Be on the lookout in spring because brown bears frequent the area.

Learn more about the Starrigavan Recreation Area here.

Sitka, Alaska Museums

#15. Sheldon Jackson Museum

For those interested in Native Alaskan history, the Sheldon Jackson Museum is a good visit. There are a lot of artifacts, art, and history to be found here, and the museum employees are very knowledgeable about the Tlingit culture.

Sitka Historical, Alaska

The collections are organized and displayed with excellent descriptions, and the building is deceptively more extensive than it appears.

Get all the museum details here.

#16. Sitka Sound Science Center

Sitka Sound Science Center
Sitka Sound Science Center Reopening | Photo by James Brook

The science center has a few separate parts to explore. The aquarium section lets you touch various sea creatures in the tidal pools. There are whale bones to study, and you can look at several different types of fish.

There is also the hatchery outside, which produces millions of salmon per year, and you can learn about how hatcheries work and the commercial fishing industry in Alaska.

There is also a gift shop where you can pick up various sea creature toys or an Alaskan-themed t-shirt.

Inside the gift shop is a food cart called Ludvig's Chowder Cart, an off-shoot of Ludvig's Bistro, one of Sitka's finest restaurants. The seafood chowder is a favorite among visitors and residents.

Explore all the Science Center has to offer here.

#17. Island Artists Gallery

A cooperative of local artists owns this gallery. It offers many pieces, including handmade jewelry, paintings, pen and ink designs, watercolors, hand-turned wooden bowls, clay pots, and sculptural masks.

You can also find scenic photographs and hand-painted Tlingit drums. The collection changes often, and hundreds of items are on display.

Learn more about the gallery and the artists here.

#18. Sitka History Museum

The Sitka Historical Society operates the museum, and it opened in July of 2018. The collections include Russian trade beads, mining tools from the early 1900s, uniforms from WWII, and Alaskan newspapers from the 1800s.

There are over 8,000 artifacts, around 25k photographs, and 100k archival documents dating back to 1740.

Learn more about this museum here.

#19. Alaska Native Brotherhood Hall

This historic landmark was the original meeting hall of the Alaska Native Brotherhood, which was founded to fight discrimination against Alaskan Natives.

The brotherhood was developed in 1912 to fight bans that kept Tlingit people from being allowed to eat in restaurants or watch films in movie theaters. The building is open to the public and is used for community activities.

You can dive into the history of this building here.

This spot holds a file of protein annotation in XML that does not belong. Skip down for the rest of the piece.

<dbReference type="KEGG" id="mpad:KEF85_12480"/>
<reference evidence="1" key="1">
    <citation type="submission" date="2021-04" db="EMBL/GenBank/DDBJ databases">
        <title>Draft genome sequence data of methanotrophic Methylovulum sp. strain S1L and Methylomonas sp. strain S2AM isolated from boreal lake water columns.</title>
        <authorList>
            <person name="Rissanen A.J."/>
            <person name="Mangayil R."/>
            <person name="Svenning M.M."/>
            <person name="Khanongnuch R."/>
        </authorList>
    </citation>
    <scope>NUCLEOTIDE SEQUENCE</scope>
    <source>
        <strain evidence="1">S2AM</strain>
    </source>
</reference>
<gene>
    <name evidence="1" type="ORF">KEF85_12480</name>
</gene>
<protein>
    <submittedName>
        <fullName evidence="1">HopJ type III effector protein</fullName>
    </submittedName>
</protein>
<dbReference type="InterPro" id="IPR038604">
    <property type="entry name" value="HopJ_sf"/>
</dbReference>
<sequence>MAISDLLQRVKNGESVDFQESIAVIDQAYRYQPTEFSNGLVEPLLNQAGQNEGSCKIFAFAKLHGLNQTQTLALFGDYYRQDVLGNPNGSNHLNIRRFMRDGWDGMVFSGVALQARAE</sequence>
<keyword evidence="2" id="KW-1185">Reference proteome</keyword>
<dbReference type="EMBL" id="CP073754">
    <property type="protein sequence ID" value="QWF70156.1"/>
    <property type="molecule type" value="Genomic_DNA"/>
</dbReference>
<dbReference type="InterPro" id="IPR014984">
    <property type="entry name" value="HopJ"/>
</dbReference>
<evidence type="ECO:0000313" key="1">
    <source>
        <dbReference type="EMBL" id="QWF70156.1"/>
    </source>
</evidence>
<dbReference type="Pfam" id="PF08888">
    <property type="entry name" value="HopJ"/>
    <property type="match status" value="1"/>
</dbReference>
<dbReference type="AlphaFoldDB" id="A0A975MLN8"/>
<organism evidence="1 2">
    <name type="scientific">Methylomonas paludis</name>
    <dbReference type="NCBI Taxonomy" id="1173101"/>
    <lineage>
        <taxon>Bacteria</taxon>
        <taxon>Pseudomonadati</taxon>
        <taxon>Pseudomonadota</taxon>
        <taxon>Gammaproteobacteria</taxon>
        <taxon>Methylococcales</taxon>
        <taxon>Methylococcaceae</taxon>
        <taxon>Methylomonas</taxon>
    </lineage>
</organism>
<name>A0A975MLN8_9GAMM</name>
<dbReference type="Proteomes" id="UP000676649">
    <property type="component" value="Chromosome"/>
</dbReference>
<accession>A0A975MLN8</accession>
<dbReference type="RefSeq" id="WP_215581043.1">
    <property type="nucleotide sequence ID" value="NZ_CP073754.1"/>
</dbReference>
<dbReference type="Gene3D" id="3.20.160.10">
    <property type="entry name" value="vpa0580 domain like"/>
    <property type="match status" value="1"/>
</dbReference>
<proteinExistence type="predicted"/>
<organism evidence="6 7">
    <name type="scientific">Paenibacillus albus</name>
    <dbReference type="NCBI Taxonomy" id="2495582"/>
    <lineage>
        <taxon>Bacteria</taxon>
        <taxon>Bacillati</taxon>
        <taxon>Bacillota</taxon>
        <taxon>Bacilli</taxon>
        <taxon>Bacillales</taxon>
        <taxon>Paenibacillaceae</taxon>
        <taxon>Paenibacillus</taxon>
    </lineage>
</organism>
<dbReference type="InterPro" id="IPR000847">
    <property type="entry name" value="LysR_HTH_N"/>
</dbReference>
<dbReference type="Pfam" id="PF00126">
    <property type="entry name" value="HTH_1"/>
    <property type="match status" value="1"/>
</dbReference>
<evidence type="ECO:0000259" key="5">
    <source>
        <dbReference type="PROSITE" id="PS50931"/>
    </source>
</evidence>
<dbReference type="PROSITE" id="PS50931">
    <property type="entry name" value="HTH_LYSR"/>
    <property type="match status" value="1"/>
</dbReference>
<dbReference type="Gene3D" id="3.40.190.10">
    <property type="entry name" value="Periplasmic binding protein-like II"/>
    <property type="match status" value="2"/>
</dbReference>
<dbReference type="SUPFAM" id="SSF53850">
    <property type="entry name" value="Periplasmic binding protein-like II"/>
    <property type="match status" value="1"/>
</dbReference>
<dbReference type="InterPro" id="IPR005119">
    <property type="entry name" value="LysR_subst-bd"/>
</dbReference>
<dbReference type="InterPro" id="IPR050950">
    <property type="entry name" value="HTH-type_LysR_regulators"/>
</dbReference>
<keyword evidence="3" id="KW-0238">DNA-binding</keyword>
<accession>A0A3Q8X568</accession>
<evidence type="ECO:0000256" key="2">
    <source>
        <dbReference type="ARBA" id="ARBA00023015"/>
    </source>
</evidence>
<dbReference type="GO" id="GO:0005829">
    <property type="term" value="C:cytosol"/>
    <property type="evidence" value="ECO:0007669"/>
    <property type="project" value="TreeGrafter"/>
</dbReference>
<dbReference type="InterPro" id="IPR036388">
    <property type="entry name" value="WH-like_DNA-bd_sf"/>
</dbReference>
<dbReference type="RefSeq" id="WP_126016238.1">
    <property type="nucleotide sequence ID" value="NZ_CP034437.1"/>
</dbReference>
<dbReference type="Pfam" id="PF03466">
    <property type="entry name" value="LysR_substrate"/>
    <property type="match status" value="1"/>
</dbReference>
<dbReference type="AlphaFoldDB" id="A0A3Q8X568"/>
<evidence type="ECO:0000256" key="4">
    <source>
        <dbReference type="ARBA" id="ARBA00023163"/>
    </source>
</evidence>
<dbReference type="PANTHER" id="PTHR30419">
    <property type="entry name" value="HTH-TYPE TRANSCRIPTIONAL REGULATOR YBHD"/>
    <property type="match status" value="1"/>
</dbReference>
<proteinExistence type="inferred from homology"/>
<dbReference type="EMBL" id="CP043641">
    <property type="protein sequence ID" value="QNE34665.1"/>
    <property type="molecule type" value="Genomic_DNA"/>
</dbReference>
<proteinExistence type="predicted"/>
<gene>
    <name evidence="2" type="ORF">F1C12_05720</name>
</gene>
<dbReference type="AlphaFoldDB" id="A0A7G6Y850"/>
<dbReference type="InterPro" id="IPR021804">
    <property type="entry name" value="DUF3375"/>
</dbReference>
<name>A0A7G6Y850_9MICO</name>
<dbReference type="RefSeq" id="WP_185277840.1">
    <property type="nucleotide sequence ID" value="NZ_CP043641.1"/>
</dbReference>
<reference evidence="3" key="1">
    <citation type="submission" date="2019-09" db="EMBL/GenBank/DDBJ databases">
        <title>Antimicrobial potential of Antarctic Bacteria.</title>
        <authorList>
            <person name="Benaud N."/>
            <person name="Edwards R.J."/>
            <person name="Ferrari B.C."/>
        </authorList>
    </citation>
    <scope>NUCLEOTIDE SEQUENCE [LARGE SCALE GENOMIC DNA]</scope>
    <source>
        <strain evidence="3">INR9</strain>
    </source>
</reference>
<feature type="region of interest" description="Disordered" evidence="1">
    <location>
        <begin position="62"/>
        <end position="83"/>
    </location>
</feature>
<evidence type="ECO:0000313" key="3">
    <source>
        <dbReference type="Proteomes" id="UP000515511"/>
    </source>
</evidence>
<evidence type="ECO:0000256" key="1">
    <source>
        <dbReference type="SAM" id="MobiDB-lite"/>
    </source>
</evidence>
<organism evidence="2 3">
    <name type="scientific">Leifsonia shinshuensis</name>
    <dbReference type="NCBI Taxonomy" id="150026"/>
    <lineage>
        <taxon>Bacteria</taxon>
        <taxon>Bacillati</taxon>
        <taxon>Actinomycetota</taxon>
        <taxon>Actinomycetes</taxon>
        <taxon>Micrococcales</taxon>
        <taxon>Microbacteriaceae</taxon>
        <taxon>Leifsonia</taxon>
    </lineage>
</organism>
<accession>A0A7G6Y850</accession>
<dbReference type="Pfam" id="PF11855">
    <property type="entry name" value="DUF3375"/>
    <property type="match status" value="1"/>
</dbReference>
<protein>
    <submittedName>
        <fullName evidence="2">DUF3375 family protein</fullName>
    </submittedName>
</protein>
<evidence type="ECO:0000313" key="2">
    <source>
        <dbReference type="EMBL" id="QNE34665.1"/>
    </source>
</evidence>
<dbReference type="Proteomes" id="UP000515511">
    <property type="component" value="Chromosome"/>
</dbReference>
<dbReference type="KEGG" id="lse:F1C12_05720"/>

Evening Things To Do In Sitka, Alaska

Many touristy options will be closed in the evenings because the cruise ship crowd has already come and gone. For those spending an evening in Sitka, you will have a chance to hang out with the locals.

You should head to dinner at Ludvig's Chowder Cart in the Sitka Sound Science Center if you missed your chance to grab a bite at Ludvig's Bistro. The food is not exactly budget-friendly, but it is among the best in town.

For those visiting Sitka during the summer, you can do a lot in the evening because the sun won't set until 9:30 or 10 pm. That means you can easily hike one of the shorter trails after dinner.

Romantic Things To Do In Sitka, Alaska

If you travel to Sitka as a couple, you will probably want to find a few date night activities to round out your trip. A meal at the Sitka Hotel is a good choice.

This spot has a classic Alaskan vibe that you will enjoy, and the menu includes items like Wild Game Medallions, Salmon Filet, and Duck Pasta.

You can also have a cozy rainy afternoon in the Backdoor Cafe's corner. This eclectic coffee shop is located through the backdoor of a bookshop and is a Sitka staple.

You could also take a romantic stroll hand in hand through the trails at Totem Park or watch the sunset from the docks of the harbor.

Sitka: Rich in History and Alaskan Beauty

Alaska truly is the "Last Frontier," and there isn't a spot you can visit lacking in rugged beauty. Sitka is no exception.

Any way you turn, you are greeted with snow-capped mountains; every glimpse is a postcard. Yet, the beauty isn't the only thing this thriving Alaskan port offers. It is a community rich in history that deserves plenty of exploration.

19 Awesome Things to do in Sitka, Alaska

19 Awesome Things to do in Sitka, Alaska

19 Awesome Things to do in Sitka, Alaska